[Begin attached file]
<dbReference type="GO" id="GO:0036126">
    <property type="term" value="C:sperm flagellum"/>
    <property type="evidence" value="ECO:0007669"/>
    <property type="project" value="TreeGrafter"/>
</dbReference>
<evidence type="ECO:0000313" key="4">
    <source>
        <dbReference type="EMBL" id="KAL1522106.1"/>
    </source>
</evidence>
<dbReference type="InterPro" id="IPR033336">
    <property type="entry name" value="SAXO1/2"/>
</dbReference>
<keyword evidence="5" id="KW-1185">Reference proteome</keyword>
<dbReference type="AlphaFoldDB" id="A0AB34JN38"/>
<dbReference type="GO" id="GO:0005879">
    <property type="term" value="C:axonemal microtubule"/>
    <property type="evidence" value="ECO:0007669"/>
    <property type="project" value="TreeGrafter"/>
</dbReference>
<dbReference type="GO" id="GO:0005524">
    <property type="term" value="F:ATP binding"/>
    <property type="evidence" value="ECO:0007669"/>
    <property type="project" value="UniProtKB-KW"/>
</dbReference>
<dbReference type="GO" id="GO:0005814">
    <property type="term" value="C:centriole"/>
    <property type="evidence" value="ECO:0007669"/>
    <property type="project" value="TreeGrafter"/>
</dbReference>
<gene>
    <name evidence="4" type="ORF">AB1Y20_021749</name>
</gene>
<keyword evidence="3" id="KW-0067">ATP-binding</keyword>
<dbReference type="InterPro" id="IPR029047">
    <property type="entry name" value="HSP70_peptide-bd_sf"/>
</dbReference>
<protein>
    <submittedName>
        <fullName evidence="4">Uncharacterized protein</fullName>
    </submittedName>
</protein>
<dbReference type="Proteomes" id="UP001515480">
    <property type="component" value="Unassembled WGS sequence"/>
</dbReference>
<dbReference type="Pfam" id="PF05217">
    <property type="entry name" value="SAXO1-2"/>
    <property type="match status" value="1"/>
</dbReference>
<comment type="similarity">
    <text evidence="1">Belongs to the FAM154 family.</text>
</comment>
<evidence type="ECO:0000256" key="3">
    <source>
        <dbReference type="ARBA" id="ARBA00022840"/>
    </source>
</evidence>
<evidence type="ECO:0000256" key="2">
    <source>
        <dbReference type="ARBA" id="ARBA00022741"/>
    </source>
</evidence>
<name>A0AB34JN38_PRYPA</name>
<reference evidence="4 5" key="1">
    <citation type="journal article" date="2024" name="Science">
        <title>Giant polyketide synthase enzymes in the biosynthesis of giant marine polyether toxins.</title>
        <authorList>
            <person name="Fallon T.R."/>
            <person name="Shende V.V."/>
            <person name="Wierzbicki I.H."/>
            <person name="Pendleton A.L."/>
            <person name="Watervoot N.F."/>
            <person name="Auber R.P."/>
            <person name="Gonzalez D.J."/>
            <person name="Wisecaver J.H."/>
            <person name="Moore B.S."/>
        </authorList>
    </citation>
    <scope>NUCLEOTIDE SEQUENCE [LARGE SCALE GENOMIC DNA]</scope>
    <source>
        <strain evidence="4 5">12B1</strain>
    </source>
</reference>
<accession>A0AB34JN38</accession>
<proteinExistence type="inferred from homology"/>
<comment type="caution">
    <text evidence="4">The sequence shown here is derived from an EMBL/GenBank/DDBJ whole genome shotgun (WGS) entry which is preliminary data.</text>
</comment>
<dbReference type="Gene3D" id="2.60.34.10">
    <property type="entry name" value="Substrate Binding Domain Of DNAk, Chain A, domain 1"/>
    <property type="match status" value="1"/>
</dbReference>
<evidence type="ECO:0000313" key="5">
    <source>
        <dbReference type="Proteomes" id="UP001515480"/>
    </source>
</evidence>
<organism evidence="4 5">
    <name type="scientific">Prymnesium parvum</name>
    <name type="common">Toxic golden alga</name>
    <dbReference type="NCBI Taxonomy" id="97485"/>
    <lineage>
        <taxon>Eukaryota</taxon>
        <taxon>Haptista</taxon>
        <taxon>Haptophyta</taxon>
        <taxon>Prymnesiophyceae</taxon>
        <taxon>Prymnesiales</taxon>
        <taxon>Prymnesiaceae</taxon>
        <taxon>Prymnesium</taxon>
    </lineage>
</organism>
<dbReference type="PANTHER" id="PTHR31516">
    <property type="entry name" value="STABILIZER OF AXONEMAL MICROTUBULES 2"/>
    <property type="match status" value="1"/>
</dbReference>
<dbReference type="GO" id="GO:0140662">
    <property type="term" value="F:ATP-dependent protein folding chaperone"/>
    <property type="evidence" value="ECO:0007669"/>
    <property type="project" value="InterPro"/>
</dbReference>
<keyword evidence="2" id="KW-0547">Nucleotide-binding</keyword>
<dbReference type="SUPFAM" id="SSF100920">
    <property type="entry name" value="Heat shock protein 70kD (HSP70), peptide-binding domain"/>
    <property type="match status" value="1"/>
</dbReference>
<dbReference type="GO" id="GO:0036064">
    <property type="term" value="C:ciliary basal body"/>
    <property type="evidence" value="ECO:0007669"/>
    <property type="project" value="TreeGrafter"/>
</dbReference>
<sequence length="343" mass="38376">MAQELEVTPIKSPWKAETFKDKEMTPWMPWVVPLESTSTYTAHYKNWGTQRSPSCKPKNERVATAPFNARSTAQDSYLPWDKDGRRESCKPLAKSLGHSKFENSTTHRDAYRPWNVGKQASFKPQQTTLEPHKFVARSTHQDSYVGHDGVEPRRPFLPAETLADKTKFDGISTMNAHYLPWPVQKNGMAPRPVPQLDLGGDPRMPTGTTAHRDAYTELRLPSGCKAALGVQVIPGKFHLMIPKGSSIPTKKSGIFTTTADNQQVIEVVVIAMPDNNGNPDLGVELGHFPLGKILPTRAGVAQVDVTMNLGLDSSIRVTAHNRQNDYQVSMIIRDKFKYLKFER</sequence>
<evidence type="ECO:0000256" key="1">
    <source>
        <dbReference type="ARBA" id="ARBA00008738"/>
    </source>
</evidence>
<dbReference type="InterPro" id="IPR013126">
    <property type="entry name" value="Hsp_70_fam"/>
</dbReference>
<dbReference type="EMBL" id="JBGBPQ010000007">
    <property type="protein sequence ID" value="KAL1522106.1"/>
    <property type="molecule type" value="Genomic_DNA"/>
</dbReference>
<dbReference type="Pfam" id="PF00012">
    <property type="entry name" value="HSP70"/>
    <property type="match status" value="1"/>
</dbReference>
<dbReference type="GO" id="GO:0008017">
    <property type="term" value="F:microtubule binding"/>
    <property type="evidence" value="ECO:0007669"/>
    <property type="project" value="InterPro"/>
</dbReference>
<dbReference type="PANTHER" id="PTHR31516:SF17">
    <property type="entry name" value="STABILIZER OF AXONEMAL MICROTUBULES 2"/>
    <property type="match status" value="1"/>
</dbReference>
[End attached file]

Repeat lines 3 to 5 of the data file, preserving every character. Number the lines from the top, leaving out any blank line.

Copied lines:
    <property type="evidence" value="ECO:0007669"/>
    <property type="project" value="TreeGrafter"/>
</dbReference>